The Twenty One Occupations of an Independent Artist
I’ve been playing music for around eighteen years. Since I first picked up guitar, I dreamed of being able to make a living writing and playing music, because nothing else in life seemed to give me the same kind of joy. For the majority of those eighteen years, I thought that if I practiced hard enough, that if I wrote enough good songs, if spent enough time honing my craft, that some level of success would come my way. I didn’t need to “make it big,” I just needed to make enough money to keep doing what I loved.
With this mindset, I spent years and years playing and writing a lot of great music with friends and family. I recorded several albums worth of material with different bands, and I became decently proficient at several different instruments. I wrote a couple of hundred alright songs, most of which I’ve forgotten how to play at this point. One thing I didn’t do, however, was make a single dime along the way.
I was arrogant, you see. I thought I could just do the creative part and the rest would all fall into place. I didn’t like the way rejection felt when venues turned me down for gigs. I didn’t like making calls to get people to come to shows. I didn’t like posting about my music on social media platforms. I didn’t like paying for advertising or nice merchandise for the bands I was in. I didn’t want to have to drive long distances and work my butt off setting up and tearing down some equipment only to make a pittance of pay. I didn’t like the thought of getting home at 1:00 or 2:00 in the morning, only to get up and be at work by 7:30 the next day. I was too shy to network with fellow musicians and develop working relationships. I HATED trying to promote myself and sell my work to people in any way whatsoever.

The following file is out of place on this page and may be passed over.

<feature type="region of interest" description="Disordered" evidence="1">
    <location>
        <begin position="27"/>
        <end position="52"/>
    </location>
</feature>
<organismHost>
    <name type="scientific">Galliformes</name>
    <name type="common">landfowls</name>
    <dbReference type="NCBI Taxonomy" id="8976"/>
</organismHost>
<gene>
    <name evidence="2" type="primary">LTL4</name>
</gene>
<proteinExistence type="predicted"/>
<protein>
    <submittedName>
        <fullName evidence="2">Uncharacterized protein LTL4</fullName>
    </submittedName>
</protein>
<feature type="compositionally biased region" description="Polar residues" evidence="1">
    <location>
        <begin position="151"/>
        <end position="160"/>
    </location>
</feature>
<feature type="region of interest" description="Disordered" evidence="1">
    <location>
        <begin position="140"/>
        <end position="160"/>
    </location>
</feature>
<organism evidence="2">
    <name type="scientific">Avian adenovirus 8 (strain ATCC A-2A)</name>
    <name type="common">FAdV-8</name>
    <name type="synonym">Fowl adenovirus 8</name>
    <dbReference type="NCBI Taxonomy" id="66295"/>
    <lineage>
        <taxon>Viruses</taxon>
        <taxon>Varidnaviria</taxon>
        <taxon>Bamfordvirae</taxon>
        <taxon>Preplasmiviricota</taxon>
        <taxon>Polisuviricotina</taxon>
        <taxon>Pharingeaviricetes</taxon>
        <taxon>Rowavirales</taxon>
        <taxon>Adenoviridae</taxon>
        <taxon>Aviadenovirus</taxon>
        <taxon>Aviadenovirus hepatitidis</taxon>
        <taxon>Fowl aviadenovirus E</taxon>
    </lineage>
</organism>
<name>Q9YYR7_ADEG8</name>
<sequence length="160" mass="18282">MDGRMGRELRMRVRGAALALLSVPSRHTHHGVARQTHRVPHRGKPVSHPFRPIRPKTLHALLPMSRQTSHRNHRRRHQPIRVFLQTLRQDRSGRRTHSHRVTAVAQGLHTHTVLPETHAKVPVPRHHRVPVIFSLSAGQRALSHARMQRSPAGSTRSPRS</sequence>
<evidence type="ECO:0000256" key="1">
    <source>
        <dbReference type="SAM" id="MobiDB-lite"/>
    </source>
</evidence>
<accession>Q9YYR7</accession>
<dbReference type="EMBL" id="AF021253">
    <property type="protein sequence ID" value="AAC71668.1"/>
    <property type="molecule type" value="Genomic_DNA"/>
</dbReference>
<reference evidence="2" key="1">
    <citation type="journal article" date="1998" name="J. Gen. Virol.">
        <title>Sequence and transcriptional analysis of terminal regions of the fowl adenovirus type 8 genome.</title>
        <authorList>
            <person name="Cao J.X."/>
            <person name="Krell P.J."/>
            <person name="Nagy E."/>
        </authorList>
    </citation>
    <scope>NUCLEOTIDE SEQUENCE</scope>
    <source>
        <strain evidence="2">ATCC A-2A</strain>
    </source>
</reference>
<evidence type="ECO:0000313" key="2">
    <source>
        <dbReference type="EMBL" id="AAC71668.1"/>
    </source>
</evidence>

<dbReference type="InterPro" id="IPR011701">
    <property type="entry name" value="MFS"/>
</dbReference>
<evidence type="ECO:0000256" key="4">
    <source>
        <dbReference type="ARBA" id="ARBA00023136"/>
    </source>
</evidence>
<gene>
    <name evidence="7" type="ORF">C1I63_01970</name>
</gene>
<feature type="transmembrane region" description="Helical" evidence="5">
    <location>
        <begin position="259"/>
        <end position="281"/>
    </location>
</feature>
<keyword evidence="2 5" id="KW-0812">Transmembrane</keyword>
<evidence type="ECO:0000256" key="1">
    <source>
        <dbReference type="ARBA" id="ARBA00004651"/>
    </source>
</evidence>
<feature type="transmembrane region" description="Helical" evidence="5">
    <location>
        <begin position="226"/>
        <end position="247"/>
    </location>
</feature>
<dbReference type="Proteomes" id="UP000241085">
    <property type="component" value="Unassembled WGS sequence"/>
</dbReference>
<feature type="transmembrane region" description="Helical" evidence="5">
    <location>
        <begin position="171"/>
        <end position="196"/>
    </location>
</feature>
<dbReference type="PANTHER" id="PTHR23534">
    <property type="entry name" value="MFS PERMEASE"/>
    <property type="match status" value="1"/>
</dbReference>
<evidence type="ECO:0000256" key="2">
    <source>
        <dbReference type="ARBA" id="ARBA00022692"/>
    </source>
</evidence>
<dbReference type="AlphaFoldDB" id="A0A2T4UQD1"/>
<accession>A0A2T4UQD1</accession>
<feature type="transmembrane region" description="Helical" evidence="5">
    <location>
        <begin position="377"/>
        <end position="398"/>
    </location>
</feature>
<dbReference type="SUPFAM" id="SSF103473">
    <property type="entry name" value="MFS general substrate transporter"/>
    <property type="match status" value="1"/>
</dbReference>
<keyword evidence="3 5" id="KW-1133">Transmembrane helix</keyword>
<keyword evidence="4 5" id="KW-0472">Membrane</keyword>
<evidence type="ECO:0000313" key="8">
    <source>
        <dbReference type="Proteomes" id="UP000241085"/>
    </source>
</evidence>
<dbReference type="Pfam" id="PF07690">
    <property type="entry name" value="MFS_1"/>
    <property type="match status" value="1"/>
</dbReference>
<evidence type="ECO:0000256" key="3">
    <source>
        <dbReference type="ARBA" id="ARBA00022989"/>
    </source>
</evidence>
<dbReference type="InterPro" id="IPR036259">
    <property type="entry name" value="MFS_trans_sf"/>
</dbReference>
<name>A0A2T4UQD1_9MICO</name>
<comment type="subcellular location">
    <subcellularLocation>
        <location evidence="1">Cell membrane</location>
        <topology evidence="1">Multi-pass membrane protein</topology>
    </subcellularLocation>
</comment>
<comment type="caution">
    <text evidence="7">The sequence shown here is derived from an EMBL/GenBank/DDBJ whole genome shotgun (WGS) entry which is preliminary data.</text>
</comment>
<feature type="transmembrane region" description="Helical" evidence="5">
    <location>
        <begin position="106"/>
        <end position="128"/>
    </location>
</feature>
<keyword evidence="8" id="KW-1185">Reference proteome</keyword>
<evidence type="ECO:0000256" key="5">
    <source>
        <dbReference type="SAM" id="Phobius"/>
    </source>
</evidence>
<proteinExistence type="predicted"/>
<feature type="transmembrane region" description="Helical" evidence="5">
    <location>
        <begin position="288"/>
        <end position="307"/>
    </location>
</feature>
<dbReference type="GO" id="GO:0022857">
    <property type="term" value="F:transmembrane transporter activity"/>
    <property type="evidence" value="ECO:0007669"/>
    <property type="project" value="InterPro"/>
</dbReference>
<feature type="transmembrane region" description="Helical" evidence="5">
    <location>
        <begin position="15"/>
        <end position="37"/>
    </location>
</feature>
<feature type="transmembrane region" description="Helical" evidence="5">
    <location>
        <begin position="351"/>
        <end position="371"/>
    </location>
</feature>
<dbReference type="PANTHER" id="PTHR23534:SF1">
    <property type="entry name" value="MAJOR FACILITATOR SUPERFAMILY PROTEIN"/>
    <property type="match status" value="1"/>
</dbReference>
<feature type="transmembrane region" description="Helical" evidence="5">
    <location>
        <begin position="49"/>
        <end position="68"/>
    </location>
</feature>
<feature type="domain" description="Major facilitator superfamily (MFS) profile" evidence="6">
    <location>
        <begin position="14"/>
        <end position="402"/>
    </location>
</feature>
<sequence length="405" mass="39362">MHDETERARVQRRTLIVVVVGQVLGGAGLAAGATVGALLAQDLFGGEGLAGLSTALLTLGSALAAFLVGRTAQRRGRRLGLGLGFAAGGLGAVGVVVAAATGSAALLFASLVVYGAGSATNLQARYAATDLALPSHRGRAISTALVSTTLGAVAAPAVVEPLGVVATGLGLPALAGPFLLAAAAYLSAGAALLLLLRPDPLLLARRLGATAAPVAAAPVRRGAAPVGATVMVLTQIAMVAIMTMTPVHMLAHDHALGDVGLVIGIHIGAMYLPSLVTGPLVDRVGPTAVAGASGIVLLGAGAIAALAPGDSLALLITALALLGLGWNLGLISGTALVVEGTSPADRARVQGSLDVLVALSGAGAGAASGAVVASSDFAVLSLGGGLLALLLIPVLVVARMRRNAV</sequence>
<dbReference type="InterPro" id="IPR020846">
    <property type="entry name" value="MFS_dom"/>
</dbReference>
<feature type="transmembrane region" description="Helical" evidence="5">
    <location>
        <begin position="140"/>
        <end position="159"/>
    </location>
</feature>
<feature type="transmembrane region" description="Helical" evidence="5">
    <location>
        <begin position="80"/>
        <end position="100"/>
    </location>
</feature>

When Kendra and I started playing music together a few years back, I learned that she hated all of these things just as much as I did. The difference, though, was that she did all of these things anyway. She wrote music and created just as much as I did, but she also held all of the other occupations that come along with being an independent artist. As it turns out, all those things that aren’t as much fun as creating are incredibly important.
Together, we’re not just songwriters and singers. We’re also instrumentalists. We’re critics. We’re administrative assistants. We’re sound engineers. We’re booking agents. We’re visual designers. We’re writers. We’re website curators. We’re videographers. We’re promoters. We’re financial advisers. We’re long-haul drivers. We’re SEO specialists. We’re outreach coordinators. We’re investors. We’re teachers. We’re students. We’re sole-proprietors. We’re Brown Mountain Lightning Bugs Board Members.
It takes all of these things to be able to make any money as an independent music artist, and some of them are a LOT less fun than others. In fact, some of them can be a downright miserable experience. You learn to deal with a lot of rejection and disinterest as a musician entering into the professional world. You also make friendships that last forever, and you get to experience the world in a way that few do.
I don’t regret those years I spent trying to be a successful musician without all the other jobs that come along with that title. I am glad, however, that I’ve come to see all those other jobs as just as important. In the future, I hope I can pick up a few new occupations and add them into to the mix.
THANK YOU for reading and for coming along with us as take our journey as independent musicians!